What would you say to a woman who chose death for her unborn child and permanent voluntary sterilization to demonstrate her commitment to "saving the planet?" Meet Toni Vernelli. Having laid her unborn child upon the sacrificial altar of environmental extremism, she will never have to worry about leaving behind a "carbon footprint" or anything else, for that matter.
Reality check: Toni Vernelli and the "eco-extremists" like her are a dying breed...this lunacy will leave no generational legacy.
She is also, may God have mercy, a Roman Catholic.
An excerpt from the Daily Mail:
While most parents view their children as the ultimate miracle of nature, Toni seems to see them as a sinister threat to the future.
It's an extreme stance which one might imagine is born from an unhappy childhood or an upbringing among parents who share similar, strong beliefs.
But nothing in Toni's safe, middle- class upbringing gave any clues as to the views which would shape her adult life. The eldest of three daughters, she enjoyed a loving, close-knit family life.
She excelled at her Roman Catholic school, and her doting parents fully expected her to grow up, settle down and start a family of her own.
"When I finished school, I got a job in retail and at 19, I met my first husband," says Toni.
"No sooner had we finished our wedding cake than all our relatives started to ask when they could expect a new addition to the family.
"I always told them that would never happen, but no one listened.
"When I was a child, I loved bird-watching, and in my teens that developed into a passion for the environment as well as the welfare of animals - I became a vegetarian when I was 15.
"Even my parents used to smile and say: 'You'll change your mind one day about babies.'
"The only person who understood how I felt was my first husband, who didn't want children either.
"We both passionately wanted to save the planet - not produce a new life which would only add to the problem."
So, instead of mapping out plans for a family, Toni and her husband began discussing medical options to ensure they would never reproduce.
Toni, from Taunton, Somerset, says: "When I was 21, I considered sterilisation for the first time.
"I'd been on the Pill for five years and didn't want to take hormone-based contraception indefinitely.
"I went to my GP, but she wouldn't even consider the idea.
"She said I was far too young and told me I could 'absolutely not' be sterilised, and that I was bound to change my mind one day.
"I found her attitude frustrating.
"We decided my husband would have a vasectomy instead. He was 25, just a few years older than me, but the GP allowed him to go ahead.
"I found it insulting that she thought that, just because I was a woman, I'd reach a point where an urge to breed would overcome all rational thought."
When Toni was 23, her marriage ended. She says: "We married very young and grew apart."
Toni found herself young, single and with a new life in London, working for an environmental charity.
But while other young women dream of marriage and babies, Toni was convinced it was her duty not to have a child.
She claims she was far from alone.
"Through my job I made many friends who, like me, were more interested in campaigning, trying to change society and save the planet rather than having families of our own.
"We used to say that if ever we did want children, we'd adopt, as there are so many children in need of a loving family.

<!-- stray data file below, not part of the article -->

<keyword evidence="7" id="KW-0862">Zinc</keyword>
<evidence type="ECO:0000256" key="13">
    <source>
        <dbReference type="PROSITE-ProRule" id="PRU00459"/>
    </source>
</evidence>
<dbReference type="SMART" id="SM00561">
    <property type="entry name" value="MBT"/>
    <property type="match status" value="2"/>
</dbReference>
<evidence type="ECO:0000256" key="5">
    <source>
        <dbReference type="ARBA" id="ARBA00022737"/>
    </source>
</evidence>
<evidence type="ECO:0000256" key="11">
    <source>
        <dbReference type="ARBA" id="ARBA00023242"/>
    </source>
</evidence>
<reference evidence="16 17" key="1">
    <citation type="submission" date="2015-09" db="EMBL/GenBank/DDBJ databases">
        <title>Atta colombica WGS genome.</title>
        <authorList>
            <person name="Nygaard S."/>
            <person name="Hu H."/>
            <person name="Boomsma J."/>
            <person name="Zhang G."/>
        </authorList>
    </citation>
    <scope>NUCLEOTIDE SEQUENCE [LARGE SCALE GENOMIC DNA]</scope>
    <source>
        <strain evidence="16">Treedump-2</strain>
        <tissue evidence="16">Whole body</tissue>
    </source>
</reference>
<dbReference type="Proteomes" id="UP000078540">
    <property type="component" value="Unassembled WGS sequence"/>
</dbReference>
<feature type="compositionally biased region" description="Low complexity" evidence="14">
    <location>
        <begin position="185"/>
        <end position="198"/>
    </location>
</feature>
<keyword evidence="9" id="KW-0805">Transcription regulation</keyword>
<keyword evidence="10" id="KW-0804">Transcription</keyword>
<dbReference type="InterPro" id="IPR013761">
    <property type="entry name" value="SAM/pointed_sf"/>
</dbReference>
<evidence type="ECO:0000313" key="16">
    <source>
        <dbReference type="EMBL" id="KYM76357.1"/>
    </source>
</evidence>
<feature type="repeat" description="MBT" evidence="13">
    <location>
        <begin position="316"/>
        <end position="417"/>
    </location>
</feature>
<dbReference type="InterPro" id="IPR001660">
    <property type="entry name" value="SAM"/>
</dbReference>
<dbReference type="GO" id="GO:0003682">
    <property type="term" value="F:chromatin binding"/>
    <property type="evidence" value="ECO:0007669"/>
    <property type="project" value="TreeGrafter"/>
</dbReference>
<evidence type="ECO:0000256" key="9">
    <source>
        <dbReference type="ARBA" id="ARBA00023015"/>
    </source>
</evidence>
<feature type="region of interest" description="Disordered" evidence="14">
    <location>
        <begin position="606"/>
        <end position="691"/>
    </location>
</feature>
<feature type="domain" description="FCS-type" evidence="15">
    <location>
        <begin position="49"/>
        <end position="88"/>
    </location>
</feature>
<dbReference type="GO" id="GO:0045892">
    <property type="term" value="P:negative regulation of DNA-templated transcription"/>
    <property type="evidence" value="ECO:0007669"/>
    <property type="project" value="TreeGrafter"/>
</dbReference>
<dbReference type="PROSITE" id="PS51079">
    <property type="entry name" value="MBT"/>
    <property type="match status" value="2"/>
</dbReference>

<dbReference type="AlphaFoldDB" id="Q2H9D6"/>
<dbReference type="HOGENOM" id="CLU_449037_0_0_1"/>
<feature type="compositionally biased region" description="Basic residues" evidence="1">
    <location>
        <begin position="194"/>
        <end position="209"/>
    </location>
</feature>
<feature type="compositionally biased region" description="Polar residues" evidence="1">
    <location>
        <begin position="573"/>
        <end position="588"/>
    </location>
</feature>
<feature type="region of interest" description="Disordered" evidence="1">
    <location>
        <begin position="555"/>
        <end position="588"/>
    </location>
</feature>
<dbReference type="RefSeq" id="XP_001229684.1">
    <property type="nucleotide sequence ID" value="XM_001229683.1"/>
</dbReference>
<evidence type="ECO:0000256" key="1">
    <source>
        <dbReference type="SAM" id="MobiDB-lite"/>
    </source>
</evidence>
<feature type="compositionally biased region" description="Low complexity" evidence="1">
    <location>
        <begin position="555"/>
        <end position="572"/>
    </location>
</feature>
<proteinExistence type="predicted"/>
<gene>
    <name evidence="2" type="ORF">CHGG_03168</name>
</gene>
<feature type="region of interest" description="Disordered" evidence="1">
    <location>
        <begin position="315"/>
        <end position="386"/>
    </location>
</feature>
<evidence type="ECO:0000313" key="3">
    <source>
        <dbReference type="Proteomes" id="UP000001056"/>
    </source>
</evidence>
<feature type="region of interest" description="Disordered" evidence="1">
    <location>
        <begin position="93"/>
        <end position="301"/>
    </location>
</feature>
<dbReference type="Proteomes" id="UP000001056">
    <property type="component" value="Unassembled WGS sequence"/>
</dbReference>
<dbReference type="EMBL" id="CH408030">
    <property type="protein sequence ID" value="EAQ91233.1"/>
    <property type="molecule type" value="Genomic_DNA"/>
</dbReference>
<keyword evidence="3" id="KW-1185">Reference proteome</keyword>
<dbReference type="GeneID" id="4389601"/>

"At least then, we'd be doing something positive for the world, rather than something negative."
Toni was happy, at last, with fellow environmentalists who shared her philosophy. But when she was 25, disaster struck.
"I discovered that despite taking the Pill, I'd accidentally fallen pregnant by my boyfriend.
"I was horrified. I knew straight away there was no option of having the baby.
"I went to my doctor about having a termination, and asked if I could be sterilised at the same time.
"This time it was a male doctor. I remember saying to him: 'I want to make sure this never happens again.'
"He said: 'You may not want a child, but one day you may meet a man who does'. He refused to consider it.
"I didn't like having a termination, but it would have been immoral to give birth to a child that I felt strongly would only be a burden to the world.
"I've never felt a twinge of guilt about what I did, and have honestly never wondered what might have been.
"After my abortion, I was more determined than ever to pursue sterilisation.
"By then, I had my mother's support - she realised I wasn't going to grow out of my beliefs, and was proud of my campaigning work."
At the age of 27, Toni moved to Brighton, where her dream of medical intervention was realised.
Toni says: "My new GP was more forward-thinking and referred me to hospital. I couldn't wait for the operation."
As Toni awaited the surgery which would destroy her fertility, she met her future husband, Ed, 38, an IT consultant.
"A week before my sterilisation, I went to an animal rights demonstration and met Ed.
"I liked him immediately, and I told him what I was doing straight away - because if he wanted children then he needed to know I wasn't the woman for him," she says.
"But Ed was relieved when I told him how I felt and said he didn't want children for the same reasons."
On the morning of surgery, Ed gave Toni a card saying "Congratulations".
You may read the rest of the article here.
Toni is not alone. As the nonsensical focus on global warming and overpopulation spin out of control, this is simply fruit from a very bad tree.
As the mother of nine "non-eco" friendly children, I'm happy to report that not only are they all leaving "carbon footprints", but we are managing a few fingerprints here and there, as well.
Pray for Toni Vernelli and the many man and women who share her mistaken perceptions. It is the new breed of selfishness.
Preserving the planet? For whom?